Water resources sustainability in a globalizing world: who uses the water?

Publicado en Hydrological Processes, v. 30(18):3330-3336 

Konar, M., Evans, T.P., Levy, M., Scott, C.A., Troy, T.J., Vörösmarty, C.J. and Sivapalan, M.

Año de publicación 2016
DOI https://doi.org/10.1002/hyp.10843
  • Department of Civil and Environmental Engineering, University of Illinois at Urbana‐Champaign, Urbana, IL, 61801 USA
  • Department of Geography, Indiana University Bloomington, Bloomington, IN, 47405 USA
  • Energy and Resources Group, University of California at Berkeley, Berkeley, CA, 94720 USA
  • School of Geography & Development and Udall Center for Studies in Public Policy, University of Arizona, Tucson, AZ, 85719 USA
  • Department of Civil and Environmental Engineering, Lehigh University, Bethlehem, PA, 18015 USA
  • CUNY Environmental Cross Roads Initiative, The City College of New York, New York, NY, 10031 USA
  • Geography and Geographic Information Science, University of Illinois at Urbana‐Champaign, Champaign, IL, 61820 USA


Proyecto CRN3056


If a tonne of corn is grown in Illinois but consumed in China, is the water used to grow the corn used by the farmer in Illinois or by the consumer in China? This may come across as a philosophical or polemical question, but in an increasingly globalized world, answering this fundamental attribution question is of critical importance for addressing the issue of water resources sustainability.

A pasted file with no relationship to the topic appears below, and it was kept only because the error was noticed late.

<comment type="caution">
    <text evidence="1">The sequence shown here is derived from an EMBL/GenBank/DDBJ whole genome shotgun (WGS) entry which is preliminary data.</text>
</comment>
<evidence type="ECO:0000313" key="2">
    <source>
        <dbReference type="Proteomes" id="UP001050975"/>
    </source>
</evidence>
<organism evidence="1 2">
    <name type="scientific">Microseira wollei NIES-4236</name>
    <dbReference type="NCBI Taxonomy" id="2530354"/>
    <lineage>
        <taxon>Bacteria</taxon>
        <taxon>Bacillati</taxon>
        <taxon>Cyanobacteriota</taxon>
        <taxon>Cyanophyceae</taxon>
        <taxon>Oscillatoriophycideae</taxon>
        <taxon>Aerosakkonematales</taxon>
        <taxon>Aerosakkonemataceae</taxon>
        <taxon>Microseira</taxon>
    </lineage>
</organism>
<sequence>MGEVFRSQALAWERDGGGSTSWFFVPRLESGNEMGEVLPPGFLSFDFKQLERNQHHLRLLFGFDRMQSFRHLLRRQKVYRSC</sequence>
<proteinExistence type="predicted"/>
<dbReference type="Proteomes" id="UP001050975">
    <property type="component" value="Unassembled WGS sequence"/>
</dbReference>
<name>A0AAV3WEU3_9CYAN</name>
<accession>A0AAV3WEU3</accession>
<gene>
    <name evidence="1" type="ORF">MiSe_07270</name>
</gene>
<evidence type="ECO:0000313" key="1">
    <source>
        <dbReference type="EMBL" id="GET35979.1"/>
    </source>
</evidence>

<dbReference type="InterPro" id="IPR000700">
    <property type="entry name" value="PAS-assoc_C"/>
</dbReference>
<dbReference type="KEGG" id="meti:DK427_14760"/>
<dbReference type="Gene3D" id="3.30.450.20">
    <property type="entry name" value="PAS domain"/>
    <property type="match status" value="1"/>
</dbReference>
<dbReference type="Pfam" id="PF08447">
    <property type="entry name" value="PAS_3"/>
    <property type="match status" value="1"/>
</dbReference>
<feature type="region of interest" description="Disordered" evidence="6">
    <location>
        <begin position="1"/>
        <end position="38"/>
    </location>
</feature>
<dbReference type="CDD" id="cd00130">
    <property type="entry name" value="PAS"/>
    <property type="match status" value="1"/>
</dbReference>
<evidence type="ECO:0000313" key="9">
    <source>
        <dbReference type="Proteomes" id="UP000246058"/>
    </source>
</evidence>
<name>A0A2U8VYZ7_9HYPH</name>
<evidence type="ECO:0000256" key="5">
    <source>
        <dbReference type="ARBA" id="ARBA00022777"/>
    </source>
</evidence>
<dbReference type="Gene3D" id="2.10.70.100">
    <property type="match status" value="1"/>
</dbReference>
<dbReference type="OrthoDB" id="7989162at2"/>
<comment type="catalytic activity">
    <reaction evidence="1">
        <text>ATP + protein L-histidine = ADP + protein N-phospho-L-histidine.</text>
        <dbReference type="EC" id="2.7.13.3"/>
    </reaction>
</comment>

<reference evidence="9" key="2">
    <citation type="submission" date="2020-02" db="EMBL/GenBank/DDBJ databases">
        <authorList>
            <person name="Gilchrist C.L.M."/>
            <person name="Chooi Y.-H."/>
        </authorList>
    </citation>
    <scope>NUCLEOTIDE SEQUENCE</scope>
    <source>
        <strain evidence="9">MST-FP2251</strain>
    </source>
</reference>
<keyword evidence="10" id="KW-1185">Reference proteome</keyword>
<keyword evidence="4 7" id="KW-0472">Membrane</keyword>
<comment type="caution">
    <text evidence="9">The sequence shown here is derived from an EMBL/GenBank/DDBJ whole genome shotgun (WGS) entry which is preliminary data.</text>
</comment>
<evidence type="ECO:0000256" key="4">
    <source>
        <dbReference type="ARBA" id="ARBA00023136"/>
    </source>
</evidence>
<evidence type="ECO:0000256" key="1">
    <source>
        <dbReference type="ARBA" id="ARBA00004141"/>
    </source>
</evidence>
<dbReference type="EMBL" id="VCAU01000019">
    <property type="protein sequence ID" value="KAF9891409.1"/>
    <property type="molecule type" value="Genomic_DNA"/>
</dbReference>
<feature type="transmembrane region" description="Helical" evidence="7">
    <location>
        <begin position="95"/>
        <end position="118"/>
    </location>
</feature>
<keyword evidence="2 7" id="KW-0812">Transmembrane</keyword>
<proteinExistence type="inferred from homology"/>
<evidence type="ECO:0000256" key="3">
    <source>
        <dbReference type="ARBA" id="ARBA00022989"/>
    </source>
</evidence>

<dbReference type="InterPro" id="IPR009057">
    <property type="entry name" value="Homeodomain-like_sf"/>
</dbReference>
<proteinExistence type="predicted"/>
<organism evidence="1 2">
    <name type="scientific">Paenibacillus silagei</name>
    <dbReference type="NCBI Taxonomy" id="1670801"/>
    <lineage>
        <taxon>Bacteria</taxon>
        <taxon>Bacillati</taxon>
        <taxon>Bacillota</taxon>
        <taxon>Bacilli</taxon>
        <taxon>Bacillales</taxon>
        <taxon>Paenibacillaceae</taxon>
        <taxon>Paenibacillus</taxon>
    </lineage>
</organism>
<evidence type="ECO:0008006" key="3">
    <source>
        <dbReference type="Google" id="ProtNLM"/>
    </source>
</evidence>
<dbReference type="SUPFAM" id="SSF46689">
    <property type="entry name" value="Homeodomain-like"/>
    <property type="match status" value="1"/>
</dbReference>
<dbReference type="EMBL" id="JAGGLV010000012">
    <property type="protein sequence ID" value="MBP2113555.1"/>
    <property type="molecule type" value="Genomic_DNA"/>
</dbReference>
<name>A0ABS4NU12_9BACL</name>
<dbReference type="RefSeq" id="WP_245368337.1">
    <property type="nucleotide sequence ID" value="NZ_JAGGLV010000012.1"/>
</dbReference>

Two major frameworks &ndash the freshwater planetary boundary and the water footprint &ndash have emerged over the past decade to advance our understanding of the sustainability of global freshwater resources. The freshwater planetary boundary quantifies the volume of &lsquoblue&rsquo water resources (i.e. water in freshwater lakes, rivers and aquifers) that humanity can withdraw and still remain within a presumed, safe ecological operating space (Rockström et al., 2009a). On the other hand, the water footprint concept measures humanity's sourcing and use of all freshwater sources [i.e. blue, &lsquogreen&rsquo (precipitation that evaporates or transpires through plants) and &lsquogrey&rsquo (water required to dilute pollutants)], explicitly recognizing geographical distinctions between production and consumption regions (Hoekstra and Mekonnen, 2012a). Both frameworks strive to quantify the sustainable appropriation of water resources by humanity. The main distinction between the two approaches is in the attribution of final water &lsquouse&rsquo: The planetary boundary concept attributes use at the point of withdrawal, while the water footprint concept attributes use to the consumer, who may be spatially distinct, yet connected through national, regional and global trade networks. This inconsistency obscures our understanding of human appropriation of freshwater resources and the assignment of responsibility for the stewardship of the water and thus hinders advancement towards sustainable allocation of water resources, especially in a globalized world in which the points of withdrawal and consumption could be as far apart as Illinois and China. Here, we suggest avenues to overcome these inconsistencies, based on ideas from socio‐hydrology (Sivapalan et al., 2012 Montanari et al., 2013).